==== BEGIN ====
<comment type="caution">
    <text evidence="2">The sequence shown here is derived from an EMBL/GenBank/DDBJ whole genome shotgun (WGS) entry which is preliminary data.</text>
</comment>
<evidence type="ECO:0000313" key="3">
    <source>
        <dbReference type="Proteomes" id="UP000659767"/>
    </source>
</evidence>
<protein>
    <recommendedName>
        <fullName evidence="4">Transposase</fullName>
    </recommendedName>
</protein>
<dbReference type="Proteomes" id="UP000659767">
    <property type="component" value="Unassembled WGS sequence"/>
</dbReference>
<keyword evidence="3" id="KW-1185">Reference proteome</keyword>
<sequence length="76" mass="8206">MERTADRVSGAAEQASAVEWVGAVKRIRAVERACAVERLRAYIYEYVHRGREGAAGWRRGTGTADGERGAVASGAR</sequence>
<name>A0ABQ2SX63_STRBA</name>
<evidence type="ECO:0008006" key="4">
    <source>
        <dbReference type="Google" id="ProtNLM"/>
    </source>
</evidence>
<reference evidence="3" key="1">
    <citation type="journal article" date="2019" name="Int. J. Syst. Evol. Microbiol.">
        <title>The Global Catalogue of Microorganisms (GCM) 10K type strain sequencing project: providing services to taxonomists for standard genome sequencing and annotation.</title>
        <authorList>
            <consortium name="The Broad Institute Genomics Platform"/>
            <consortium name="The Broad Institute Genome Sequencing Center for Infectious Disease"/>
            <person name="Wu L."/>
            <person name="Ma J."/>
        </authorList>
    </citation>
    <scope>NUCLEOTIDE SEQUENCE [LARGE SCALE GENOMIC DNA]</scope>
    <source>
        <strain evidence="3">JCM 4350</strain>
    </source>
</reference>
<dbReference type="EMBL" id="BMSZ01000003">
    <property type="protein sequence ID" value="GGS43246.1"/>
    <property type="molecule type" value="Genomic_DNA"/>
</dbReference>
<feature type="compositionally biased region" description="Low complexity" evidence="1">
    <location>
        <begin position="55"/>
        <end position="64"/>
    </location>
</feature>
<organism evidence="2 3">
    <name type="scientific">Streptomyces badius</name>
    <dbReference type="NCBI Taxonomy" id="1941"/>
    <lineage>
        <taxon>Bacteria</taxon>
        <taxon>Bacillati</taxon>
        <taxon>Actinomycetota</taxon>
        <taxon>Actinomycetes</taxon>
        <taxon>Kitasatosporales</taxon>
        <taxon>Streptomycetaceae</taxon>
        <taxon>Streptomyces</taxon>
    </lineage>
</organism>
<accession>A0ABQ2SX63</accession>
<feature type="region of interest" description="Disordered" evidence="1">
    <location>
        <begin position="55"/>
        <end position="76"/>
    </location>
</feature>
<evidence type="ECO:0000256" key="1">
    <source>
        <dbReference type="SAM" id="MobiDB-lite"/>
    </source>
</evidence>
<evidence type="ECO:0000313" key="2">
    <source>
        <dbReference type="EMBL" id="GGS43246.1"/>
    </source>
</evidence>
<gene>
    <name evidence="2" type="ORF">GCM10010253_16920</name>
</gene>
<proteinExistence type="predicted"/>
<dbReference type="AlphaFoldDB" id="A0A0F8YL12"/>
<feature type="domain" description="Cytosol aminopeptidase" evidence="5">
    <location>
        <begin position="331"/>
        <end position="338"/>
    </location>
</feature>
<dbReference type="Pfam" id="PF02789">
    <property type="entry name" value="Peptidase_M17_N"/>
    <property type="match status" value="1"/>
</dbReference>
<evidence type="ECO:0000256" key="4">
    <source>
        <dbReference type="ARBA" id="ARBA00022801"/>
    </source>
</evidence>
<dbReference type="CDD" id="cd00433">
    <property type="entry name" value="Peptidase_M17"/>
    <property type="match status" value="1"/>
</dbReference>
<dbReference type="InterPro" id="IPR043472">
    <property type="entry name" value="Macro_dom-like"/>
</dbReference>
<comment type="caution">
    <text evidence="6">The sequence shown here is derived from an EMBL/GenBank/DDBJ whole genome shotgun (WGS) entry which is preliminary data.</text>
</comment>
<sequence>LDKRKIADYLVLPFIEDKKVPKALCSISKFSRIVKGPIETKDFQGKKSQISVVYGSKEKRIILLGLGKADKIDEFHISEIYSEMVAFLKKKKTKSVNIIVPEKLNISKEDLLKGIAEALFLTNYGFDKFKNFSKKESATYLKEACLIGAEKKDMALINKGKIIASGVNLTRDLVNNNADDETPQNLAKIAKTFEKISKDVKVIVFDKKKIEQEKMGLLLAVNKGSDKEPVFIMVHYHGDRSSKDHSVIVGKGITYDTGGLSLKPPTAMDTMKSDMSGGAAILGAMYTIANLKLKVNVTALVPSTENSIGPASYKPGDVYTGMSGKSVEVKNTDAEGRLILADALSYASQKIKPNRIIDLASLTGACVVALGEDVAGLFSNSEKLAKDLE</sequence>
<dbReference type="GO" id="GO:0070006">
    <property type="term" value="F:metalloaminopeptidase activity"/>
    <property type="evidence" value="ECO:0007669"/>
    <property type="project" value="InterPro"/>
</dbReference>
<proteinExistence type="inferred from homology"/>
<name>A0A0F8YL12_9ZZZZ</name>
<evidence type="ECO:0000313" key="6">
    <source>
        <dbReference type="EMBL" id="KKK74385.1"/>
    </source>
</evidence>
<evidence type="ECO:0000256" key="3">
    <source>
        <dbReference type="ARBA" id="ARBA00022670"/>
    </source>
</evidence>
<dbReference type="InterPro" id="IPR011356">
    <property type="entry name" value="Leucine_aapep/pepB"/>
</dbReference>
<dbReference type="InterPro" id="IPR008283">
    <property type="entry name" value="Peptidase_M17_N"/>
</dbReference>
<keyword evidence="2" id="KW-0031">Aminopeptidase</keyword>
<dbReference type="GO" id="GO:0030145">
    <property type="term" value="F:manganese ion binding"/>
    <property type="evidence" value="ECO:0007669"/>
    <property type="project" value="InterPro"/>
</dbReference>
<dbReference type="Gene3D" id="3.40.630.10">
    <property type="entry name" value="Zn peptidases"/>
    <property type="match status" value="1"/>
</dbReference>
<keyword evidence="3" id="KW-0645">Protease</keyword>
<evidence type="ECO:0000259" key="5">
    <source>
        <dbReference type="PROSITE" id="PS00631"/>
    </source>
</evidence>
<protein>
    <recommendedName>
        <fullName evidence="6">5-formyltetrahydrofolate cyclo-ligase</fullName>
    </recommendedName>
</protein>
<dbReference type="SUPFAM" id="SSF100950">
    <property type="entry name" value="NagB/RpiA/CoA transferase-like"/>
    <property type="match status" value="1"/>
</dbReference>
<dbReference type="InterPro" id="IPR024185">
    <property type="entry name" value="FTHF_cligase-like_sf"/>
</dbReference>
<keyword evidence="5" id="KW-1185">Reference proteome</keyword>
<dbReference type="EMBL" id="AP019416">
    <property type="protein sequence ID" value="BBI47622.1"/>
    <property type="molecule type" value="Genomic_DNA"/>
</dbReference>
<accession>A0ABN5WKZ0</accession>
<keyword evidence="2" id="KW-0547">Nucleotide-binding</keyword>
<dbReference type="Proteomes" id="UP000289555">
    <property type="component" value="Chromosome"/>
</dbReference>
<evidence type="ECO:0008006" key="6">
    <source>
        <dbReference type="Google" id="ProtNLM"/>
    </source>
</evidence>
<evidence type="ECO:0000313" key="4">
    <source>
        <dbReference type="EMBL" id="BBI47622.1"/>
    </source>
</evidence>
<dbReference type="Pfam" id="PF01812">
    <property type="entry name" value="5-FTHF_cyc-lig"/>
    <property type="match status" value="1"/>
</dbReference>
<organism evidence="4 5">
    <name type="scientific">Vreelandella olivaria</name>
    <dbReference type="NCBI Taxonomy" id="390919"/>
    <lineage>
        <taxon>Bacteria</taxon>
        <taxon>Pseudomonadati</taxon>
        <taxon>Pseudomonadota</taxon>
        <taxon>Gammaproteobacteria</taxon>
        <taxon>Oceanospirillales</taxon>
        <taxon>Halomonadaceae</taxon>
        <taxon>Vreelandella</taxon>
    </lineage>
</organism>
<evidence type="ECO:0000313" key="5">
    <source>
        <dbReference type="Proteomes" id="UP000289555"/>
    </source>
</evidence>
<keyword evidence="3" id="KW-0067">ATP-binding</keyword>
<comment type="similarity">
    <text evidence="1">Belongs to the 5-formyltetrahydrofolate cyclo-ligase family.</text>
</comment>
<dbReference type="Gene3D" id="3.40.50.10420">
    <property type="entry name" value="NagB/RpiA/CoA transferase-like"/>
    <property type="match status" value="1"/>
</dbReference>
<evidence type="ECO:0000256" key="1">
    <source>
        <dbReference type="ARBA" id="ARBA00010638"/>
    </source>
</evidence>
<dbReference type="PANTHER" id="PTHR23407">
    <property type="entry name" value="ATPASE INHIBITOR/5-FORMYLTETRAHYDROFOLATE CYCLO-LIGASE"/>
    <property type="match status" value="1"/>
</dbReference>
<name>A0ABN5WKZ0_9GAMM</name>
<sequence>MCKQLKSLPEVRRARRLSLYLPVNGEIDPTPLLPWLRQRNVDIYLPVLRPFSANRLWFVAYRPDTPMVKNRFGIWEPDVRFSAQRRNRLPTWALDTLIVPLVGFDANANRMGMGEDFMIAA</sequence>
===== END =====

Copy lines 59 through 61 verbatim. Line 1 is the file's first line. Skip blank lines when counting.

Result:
        <taxon>Streptomycetaceae</taxon>
        <taxon>Streptomyces</taxon>
    </lineage>